Goblins, ghouls and the Holy Ghost

It’s dark in here. The walls are narrow, painted a grim, flat black. Add the creeping fog, and it’s almost impossible to make out anything beyond a few feet. There’s noise everywhere — howls, shrieks. You get the feeling you’re being boxed in, and that somewhere, just around the corner, something gruesome awaits you. Your heart races; you begin to sweat.

If you could think — if that logical part of your brain that’s concerned with something more than simple fight-or-flight were working — you’d probably laugh at yourself right now. After all, isn’t this exactly what you paid for?

The ghoulish gold mine

Custom-designed haunted houses, along with almost everything related to Halloween, are a major growth industry. In terms of seasonal sales, Halloween is now second only to Christmas. According to the National Retail Federation, the nation’s largest retail trade group, the average household will spend roughly $44 this year on Halloween-related items. That comes to around $6.9 billion in Halloween-specific sales for American stores this year, more than twice the amount spent per year in the early 1990s.

Most of the money is spent on candy, which brings in a total of about $2 billion. The next big chunk of change comes from costumes and decorations, while the remainder is a mass of undefined spending encompassing movie rentals, greeting cards, party supplies and various Halloween-related entertainment options, including one of the nation’s most-popular Halloween staples — the haunted house.

This season, a sizable number of local haunted houses will vie for your entertainment dollar. Three will be explored here.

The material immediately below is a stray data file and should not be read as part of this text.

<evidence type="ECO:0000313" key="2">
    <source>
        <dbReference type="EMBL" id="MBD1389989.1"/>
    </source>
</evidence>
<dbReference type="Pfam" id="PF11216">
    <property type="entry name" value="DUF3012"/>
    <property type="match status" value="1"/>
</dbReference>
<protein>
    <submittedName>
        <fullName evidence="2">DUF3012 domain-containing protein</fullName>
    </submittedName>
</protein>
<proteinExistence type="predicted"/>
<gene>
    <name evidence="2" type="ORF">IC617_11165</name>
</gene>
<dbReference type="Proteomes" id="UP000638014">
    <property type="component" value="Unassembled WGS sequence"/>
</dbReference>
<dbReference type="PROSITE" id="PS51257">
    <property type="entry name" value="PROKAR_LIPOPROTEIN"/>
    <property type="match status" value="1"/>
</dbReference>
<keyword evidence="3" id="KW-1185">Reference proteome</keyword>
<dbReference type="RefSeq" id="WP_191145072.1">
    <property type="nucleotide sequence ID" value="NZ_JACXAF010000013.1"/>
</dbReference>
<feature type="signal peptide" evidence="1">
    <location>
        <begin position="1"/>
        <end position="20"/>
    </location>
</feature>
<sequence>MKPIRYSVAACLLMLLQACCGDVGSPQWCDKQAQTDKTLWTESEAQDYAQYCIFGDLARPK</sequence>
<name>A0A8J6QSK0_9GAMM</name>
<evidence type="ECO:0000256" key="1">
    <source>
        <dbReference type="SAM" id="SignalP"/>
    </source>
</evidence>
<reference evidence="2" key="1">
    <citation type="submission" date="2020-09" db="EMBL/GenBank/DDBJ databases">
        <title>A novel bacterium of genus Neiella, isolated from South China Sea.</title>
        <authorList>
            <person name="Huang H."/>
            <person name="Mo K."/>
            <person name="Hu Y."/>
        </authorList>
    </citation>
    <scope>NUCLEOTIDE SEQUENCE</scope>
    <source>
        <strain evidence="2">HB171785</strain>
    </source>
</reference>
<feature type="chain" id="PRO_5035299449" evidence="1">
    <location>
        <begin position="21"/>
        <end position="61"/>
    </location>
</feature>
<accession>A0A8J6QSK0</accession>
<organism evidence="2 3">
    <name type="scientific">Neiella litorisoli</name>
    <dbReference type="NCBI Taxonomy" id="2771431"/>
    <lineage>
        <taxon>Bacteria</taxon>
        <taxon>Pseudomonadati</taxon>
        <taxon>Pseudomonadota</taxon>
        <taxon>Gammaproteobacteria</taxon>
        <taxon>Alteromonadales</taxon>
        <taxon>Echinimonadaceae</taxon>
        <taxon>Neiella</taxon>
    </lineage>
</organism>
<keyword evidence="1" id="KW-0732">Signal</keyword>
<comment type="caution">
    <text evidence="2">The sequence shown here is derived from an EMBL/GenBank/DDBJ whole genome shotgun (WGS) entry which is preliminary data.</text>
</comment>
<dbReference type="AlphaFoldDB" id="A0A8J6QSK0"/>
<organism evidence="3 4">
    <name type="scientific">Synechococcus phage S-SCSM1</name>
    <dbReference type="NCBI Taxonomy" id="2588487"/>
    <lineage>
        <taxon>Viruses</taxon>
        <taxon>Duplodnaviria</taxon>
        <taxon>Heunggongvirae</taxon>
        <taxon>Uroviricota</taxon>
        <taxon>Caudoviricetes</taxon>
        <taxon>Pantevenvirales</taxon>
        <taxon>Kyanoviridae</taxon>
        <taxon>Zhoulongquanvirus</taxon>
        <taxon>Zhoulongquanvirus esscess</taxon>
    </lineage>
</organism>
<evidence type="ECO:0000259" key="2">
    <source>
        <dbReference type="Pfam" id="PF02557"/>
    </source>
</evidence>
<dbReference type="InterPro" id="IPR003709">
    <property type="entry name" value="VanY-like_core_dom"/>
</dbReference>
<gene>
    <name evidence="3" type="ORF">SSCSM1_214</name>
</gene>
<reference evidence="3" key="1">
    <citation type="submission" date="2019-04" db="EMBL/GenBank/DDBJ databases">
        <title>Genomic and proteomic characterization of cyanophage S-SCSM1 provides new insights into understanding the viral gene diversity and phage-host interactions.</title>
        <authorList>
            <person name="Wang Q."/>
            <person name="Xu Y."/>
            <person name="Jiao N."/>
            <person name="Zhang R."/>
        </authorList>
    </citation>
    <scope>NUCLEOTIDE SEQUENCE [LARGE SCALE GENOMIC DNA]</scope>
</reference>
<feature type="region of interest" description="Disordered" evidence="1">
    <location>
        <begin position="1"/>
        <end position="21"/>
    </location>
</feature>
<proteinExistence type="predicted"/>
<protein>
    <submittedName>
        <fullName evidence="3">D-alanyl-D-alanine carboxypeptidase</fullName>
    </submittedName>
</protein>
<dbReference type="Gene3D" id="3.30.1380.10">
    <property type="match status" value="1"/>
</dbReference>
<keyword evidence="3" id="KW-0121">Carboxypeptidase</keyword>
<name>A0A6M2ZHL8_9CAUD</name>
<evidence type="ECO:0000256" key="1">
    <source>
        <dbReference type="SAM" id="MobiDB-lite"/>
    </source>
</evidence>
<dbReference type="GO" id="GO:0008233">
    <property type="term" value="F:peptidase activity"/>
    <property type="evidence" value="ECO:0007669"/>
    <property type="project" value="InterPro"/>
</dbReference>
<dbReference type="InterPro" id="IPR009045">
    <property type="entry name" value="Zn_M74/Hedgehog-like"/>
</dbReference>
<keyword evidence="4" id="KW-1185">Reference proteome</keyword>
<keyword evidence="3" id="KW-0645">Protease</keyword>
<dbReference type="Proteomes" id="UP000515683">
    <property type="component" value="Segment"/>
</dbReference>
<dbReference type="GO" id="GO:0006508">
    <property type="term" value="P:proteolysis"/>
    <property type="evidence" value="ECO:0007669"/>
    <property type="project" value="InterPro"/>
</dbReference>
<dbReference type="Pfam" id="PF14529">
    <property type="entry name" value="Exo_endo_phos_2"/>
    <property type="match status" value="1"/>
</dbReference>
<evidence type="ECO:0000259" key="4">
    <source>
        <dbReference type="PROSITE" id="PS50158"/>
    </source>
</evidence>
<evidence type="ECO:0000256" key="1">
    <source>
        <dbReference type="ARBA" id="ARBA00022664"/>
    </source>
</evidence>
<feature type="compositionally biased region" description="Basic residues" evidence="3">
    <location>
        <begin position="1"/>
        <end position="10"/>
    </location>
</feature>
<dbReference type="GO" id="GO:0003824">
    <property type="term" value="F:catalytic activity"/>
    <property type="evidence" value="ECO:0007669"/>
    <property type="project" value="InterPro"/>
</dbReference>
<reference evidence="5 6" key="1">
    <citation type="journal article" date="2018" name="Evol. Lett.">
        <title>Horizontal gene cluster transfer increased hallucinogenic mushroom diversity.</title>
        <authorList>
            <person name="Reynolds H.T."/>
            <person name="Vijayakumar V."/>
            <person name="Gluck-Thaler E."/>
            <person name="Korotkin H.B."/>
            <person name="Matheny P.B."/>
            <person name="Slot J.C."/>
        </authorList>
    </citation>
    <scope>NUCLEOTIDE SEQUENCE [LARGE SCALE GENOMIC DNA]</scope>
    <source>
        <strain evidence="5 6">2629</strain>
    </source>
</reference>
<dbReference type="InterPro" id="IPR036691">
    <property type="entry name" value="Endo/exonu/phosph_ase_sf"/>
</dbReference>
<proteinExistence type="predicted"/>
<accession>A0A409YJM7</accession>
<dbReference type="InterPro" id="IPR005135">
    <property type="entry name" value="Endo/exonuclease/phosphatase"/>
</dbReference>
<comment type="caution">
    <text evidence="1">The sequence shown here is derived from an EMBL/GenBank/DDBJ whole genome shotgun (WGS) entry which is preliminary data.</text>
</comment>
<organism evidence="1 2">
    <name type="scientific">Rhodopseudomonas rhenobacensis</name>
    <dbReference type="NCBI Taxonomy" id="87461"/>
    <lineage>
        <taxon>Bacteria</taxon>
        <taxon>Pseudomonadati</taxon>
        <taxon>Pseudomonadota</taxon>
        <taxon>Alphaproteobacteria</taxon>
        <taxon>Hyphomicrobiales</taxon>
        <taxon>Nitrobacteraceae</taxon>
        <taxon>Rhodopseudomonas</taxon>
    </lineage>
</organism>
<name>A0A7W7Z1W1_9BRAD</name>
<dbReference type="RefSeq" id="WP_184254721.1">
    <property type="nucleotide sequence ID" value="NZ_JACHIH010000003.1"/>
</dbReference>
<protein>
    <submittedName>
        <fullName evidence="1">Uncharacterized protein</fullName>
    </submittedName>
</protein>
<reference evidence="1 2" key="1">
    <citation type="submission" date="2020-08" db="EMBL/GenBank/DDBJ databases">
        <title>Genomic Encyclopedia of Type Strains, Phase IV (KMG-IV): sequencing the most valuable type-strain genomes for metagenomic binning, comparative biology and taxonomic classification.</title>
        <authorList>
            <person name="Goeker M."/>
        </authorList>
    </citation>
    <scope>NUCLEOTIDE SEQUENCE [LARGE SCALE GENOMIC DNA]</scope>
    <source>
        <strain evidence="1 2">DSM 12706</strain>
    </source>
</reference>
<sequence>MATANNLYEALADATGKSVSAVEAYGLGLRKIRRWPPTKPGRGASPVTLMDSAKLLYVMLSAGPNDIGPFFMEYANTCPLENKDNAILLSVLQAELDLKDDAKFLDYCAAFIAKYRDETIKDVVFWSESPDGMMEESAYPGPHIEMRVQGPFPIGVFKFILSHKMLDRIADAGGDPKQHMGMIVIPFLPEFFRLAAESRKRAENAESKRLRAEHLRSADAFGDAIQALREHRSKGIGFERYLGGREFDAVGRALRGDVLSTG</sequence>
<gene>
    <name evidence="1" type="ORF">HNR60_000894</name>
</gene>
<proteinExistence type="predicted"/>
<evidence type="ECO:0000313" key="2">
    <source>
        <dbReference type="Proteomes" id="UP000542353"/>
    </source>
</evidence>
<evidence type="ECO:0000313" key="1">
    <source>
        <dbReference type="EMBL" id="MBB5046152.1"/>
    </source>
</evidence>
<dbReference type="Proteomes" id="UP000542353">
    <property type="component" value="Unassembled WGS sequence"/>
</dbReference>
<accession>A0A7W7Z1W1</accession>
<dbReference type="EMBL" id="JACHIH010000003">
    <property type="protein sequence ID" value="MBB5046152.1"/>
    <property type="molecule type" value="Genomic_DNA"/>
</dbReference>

Lions, camo and country … oh my!

UNCA’s Carol Belk Theatre is a strange place. It’s a theater “in the round,” meaning the stage is surrounded on all sides by audience seating. In the past few days, a team of drama and theater-technician students have been transforming this arena-like space into a cramped maze of dark plywood walls and Gulf War-surplus camouflage netting, which is draped over nearly everything. Around each corner lurks a fresh horror — a goblin, an undead country singer and … a cowardly lion?

Welcome to this year’s Haunted Theatre at UNCA.

“I’m supposed to be a werewolf,” explains Mike Henning, one of the students who designed the haunted house, “but I can’t find the wig.”

About 15 students will help run the Haunted Theatre this year, most of them from UNCA’s theater-technician training program. Money raised from the show will go toward sending those students to the United States Institute of Technical Theater National Conference in March. Though organizers can’t cite any solid figures on what they expect to make from their frightful endeavor, they fully expect to net enough cash to offset conference costs.

Beyond that, staging a haunted house provides students with a way to showcase their atmosphere-setting skills.

So was their haunted house scary? Well, no. At four in the afternoon, with the lights on, no smoke or sound effects, and the actors dressed like cowardly lions, it didn’t exactly inspire fits of screaming terror. Of course, who knows what it will feel like when the stage is set, the performers are in character and the lights go out?

For some patrons — particularly those with small, easily spooked children — being truly scared isn’t really what they want out of their Halloween experience anyway. This is where the Haunted Theatre stands out.